1. These fans are 3-pin style, and the kit include Corsair's latest controller box, the Lighting Node Pro. The fans include lights of the ARGB type, and the Node Pro unit powers and controls those. It is NOT clear to me whether that unit also powers and controls the fan MOTORS, or whether the fans each have a second separate cable for the motor. To use the Lighting Node Pro, you download and use the free Corsair utility iCUE. The Node Pro requires two connections (other than the fans) - one connection to a PSU SATA power output for power, and another to an unused mobo USB 2 header so iCUE can communicate with the Node Pro. Then all lighting is controlled by iCUE, and you do not need any mobo lighting header.
  2. IF the fans have separate fan motor cables, they will need to be connected to a mobo fan header using a simple Splitter, and NOT a HUB because they are 3-pin. A SPLITTER has one cable ending in a female connector with (typically) 4 holes that plugs into a mobo header. That header can be either 3-pin or 4-pin. Then it has two or more (you need at least three) male outputs to plug in fans. It has NO other connectors. A HUB, on the other hand, has those PLUS a third cable type that must plug into a power outputs from the PSU. This device can control the speed of ONLY 4-pin PWM fans, so you do NOT want that. An example of a Splitter (actually, a 2-pack) that looks like a collection of cable "arms"
  3. https://www.amazon.com/Cable-Matters-2-Pack-Way-Splitter/dp/B07PXLHNZ6/ref=sr_1_4?keywords=fan+splitter&qid=1638983414&sr=8-4
  4. Whether or not the fans have separate motor cables that connect via Splitter to a mobo CHA_FAN header, iCUE will probably be the way you control their speeds. It can work by taking over control of the mobo headers you use.
  5. Where to connect those fans IF they have those separate cables? Any header that does work in the older 3-pin fan's Voltage Control Mode. Your single 3-pin header (CHA_FAN2) may be the ideal place - such a header can only use that control Mode. But from the mobo manual it is not clear whether that header actually does speed control. IF you already have a 3-pin fan connected ther3 and it DOES change that fan;s speed as your workload changes, then that is the one to use. If that does not work, then your other choice is the 4-pin header CHA_FAN1. The manual says it will automatically detect the type of fan connected there and set itself to the correct Mode. That will work IF you use only 3-pin fans on the Splitter, AMD ensure that one fan IS plugged into the only Splitter output with all 4 of its pins. (You CAN plug a 3-pin fan into a 4-pin output - it just will not use Pin #4.)
 
Last edited:
Dec 7, 2021
8
0
10
0
If you go for the Corsair SP120 3-pack kit on sale and do NOT use your two old fans, there will be a few differences you need to watch for. But they WILL work well.

  1. These fans are 3-pin style, and the kit include Corsair's latest controller box, the Lighting Node Pro. The fans include lights of the ARGB type, and the Node Pro unit powers and controls those. It is NOT clear to me whether that unit also powers and controls the fan MOTORS, or whether the fans each have a second separate cable for the motor. To use the Lighting Node Pro, you download and use the free Corsair utility iCUE. The Node Pro requires two connections (other than the fans) - one connection to a PSU SATA power output for power, and another to an unused mobo USB 2 header so iCUE can communicate with the Node Pro. Then all lighting is controlled by iCUE, and you do not need any mobo lighting header.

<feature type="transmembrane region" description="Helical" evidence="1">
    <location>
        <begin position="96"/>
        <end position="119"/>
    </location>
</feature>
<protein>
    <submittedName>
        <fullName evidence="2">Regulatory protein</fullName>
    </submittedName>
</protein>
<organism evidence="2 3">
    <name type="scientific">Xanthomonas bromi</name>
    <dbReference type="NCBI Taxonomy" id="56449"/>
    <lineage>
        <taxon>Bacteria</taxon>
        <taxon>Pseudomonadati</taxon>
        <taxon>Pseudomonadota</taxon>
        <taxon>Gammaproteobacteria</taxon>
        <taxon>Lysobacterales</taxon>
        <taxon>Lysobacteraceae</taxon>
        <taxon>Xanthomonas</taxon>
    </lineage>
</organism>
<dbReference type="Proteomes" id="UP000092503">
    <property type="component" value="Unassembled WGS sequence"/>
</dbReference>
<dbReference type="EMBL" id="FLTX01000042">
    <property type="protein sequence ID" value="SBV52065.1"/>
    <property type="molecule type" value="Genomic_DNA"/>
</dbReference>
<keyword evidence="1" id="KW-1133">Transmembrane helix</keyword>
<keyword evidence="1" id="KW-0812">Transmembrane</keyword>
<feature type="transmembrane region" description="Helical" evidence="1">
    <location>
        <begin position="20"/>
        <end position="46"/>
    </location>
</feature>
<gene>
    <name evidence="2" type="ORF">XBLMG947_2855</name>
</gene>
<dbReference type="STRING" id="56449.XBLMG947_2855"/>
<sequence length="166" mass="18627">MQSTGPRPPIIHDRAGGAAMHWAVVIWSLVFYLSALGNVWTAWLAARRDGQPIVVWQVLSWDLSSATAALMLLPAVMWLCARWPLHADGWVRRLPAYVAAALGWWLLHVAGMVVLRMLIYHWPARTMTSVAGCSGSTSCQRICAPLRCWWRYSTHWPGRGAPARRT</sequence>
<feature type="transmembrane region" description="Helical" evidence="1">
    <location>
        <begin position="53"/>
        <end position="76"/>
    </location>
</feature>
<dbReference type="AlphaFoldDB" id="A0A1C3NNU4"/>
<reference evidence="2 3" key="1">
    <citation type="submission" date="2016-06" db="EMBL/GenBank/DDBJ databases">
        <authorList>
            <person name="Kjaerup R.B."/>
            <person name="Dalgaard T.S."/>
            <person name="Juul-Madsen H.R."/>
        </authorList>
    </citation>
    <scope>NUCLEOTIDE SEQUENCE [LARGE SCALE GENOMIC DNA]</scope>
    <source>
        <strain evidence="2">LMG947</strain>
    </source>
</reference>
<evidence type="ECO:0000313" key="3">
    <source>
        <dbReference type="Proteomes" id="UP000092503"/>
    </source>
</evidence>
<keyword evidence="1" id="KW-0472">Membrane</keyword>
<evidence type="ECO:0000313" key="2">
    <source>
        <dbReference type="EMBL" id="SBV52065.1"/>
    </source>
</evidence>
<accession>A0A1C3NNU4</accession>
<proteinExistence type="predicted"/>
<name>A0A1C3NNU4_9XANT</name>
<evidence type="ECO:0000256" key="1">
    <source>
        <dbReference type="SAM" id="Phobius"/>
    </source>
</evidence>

2. IF the fans have separate fan motor cables, they will need to be connected to a mobo fan header using a simple Splitter, and NOT a HUB because they are 3-pin. A SPLITTER has one cable ending in a female connector with (typically) 4 holes that plugs into a mobo header. That header can be either 3-pin or 4-pin. Then it has two or more (you need at least three) male outputs to plug in fans. It has NO other connectors. A HUB, on the other hand, has those PLUS a third cable type that must plug into a power outputs from the PSU. This device can control the speed of ONLY 4-pin PWM fans, so you do NOT want that. An example of a Splitter (actually, a 2-pack) that looks like a collection of cable "arms"
  3. https://www.amazon.com/Cable-Matters-2-Pack-Way-Splitter/dp/B07PXLHNZ6/ref=sr_1_4?keywords=fan+splitter&qid=1638983414&sr=8-4
  4. Whether or not the fans have separate motor cables that connect via Splitter to a mobo CHA_FAN header, iCUE will probably be the way you control their speeds. It can work by taking over control of the mobo headers you use.
  5. Where to connect those fans IF they have those separate cables? Any header that does work in the older 3-pin fan's Voltage Control Mode. Your single 3-pin header (CHA_FAN2) may be the ideal place - such a header can only use that control Mode. But from the mobo manual it is not clear whether that header actually does speed control. IF you already have a 3-pin fan connected ther3 and it DOES change that fan;s speed as your workload changes, then that is the one to use. If that does not work, then your other choice is the 4-pin header CHA_FAN1. The manual says it will automatically detect the type of fan connected there and set itself to the correct Mode. That will work IF you use only 3-pin fans on the Splitter, AMD ensure that one fan IS plugged into the only Splitter output with all 4 of its pins. (You CAN plug a 3-pin fan into a 4-pin output - it just will not use Pin #4.)
Can I use a splitter connected to another splitter to have 3 slots for the 3 fan for 1 header?
 

Paperdoc

Polypheme
Ambassador
Yes, you can "stack" splitters (plug the input of one into an output from another. The limit is the maximum AMPS that can be supplied by the mobo header that "stack" is plugged into. Most often that is 1.0 A. You note that the specs for those Corsair SP120 fans say max 0.3 A per fan, or 0.9 A total for the trio. You can NOT add another fan to that without exceeding the limit of one header. You would have to power the second group from the other header. How many fans) not including the CPU cooler) do you plan?
 
Reactions: Arisu
Dec 7, 2021
8
0
10
0
Yes, you can "stack" splitters (plug the input of one into an output from another. The limit is the maximum AMPS that can be supplied by the mobo header that "stack" is plugged into. Most often that is 1.0 A. You note that the specs for those Corsair SP120 fans say max 0.3 A per fan, or 0.9 A total for the trio. You can NOT add another fan to that without exceeding the limit of one header. You would have to power the second group from the other header. How many fans) not including the CPU cooler) do you plan?
I decided to use the commander core xt for the fans instead, but idk if I can control the speeds, but other than that problems are solved. Thanks to you and everyone else that help